While still a university student, at UCG, Siobhán acted leading roles in An Taidhbhearc, Galway’s Irish-language theatre. (Walter Macken who went on to be one of Ireland’s well loved novelists was an acclaimed actor there and was its Director from 1939-47) Siobhán played in the Irish version of Evans and Valentine’s Tons of money ‘Dalladh airgid’ in March 1941, in Jean-Jacques Bernard’s Le National Six ‘Ar an mBóthar Mór’, and in her own translation of J. M. Barrie’s Mary Rose. She played in an Irish version of Eugene O’Neill’s The Emperor Jones and in two plays by Sean O’Casey, ‘Shadow of a Gunman’ and ‘The Plough and the Stars’.

An Taibhearc

She graduated BA from UCG with first-class honours in Irish, French, and mathematics in 1943, and enrolled at UCD for postgraduate studies in French. Ó Briain is credited with bringing McKenna’s talent to the notice of Ernest Blythe , managing director of the Abbey Theatre, who having auditioned McKenna offered her a contract. She began at the Abbey with Irish-speaking parts in Peadar Ó hAnnracháin’s ‘Stiana’  1944, followe by ‘Sodar i ndiaidh na n-uasal’, Blythe’s translation of Molière’s Le bourgeois gentilhomme . She was noticed favourably for her playing of a Belfast factory girl in ‘The end House’ by Joseph Tomelty and her role as Jimín, a pert newsboy, in the Gaelic pantomime, ‘Muireann agus an prionnsa’  1945/46, was acclaimed by the Evening Herald critic as ‘a performance of inexhaustible vitality’. 1946 was a decisive year in McKenna’s career and life.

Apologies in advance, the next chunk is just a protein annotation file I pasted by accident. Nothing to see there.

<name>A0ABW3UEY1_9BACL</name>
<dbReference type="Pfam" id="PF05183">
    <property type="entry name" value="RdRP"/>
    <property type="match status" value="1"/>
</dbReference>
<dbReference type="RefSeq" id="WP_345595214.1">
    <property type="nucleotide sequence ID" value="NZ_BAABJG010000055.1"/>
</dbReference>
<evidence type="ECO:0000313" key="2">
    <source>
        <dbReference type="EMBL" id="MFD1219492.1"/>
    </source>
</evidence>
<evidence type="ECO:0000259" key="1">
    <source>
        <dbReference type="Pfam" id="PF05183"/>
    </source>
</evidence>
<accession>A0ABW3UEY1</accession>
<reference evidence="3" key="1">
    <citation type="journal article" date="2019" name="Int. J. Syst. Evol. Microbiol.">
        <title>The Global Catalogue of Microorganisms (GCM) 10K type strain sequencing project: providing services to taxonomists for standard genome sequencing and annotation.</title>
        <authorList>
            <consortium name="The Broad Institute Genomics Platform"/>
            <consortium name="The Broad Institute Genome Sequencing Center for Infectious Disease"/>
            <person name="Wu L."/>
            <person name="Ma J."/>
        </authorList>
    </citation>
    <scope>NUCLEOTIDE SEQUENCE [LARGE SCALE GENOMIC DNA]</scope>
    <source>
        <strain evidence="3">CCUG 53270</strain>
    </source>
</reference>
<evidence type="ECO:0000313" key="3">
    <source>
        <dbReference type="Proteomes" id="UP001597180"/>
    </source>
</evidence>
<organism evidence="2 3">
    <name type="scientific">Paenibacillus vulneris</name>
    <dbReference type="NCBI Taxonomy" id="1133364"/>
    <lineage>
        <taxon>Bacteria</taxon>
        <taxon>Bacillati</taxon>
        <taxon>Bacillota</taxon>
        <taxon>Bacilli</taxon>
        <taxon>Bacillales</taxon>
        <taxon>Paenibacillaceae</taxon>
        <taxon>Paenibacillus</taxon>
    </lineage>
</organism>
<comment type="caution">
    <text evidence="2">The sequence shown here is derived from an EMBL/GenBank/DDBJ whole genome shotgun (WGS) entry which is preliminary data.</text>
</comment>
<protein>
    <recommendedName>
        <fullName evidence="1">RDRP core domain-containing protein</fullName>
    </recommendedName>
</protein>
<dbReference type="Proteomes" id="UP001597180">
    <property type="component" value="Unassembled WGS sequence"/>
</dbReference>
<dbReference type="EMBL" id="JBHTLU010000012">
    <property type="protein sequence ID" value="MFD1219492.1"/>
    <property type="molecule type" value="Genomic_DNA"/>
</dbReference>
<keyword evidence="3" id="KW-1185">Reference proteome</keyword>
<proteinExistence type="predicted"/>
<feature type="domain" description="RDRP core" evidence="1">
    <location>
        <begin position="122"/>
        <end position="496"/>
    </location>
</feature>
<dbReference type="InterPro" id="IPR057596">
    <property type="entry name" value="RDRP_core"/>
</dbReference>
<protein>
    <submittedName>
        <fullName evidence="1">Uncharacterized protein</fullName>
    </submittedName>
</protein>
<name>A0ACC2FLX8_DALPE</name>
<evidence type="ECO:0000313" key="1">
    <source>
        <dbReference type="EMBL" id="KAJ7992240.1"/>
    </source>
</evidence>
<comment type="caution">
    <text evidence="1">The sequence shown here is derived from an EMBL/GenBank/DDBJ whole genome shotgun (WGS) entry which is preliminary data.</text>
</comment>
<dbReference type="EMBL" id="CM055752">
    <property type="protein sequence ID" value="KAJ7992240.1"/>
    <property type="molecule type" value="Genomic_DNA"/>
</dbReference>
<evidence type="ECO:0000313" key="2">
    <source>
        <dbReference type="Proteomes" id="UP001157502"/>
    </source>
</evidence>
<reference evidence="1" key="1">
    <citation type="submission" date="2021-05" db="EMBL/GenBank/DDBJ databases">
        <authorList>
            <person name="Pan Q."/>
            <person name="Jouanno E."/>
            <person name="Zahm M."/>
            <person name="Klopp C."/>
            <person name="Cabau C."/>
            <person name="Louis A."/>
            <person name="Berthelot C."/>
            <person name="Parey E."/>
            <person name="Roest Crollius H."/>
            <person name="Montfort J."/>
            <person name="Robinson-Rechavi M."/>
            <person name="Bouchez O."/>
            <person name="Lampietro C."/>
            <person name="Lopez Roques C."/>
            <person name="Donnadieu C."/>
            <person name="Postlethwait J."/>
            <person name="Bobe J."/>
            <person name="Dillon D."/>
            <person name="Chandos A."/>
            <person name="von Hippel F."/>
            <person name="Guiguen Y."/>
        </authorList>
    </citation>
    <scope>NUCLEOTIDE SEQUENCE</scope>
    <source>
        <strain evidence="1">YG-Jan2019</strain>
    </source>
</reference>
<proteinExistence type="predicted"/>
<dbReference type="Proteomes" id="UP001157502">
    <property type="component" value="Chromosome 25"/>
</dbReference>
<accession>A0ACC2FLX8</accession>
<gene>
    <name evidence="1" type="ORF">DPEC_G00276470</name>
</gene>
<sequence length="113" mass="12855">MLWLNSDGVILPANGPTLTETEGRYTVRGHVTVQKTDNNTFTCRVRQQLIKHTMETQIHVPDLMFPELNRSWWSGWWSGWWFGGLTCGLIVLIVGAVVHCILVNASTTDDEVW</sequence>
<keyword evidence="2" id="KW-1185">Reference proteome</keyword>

McCormick, the great Abbey actor, tutored her when she played opposite him in ‘Village wooing’ by Shaw and when she received favourable notices for a small part in the British film Hungry Hill he advised her not to abandon her stage career for one in film. In September 1946 McKenna married the actor Denis O’Dea ; their only child, Donnacha, was born in August 1948. He went on to swim for Ireland at the 1968 Summer Olympics and later won a World Series of Poker bracelet in 1998 and I believe the poker bug has been caught by her grandson Eoghan who is an online player!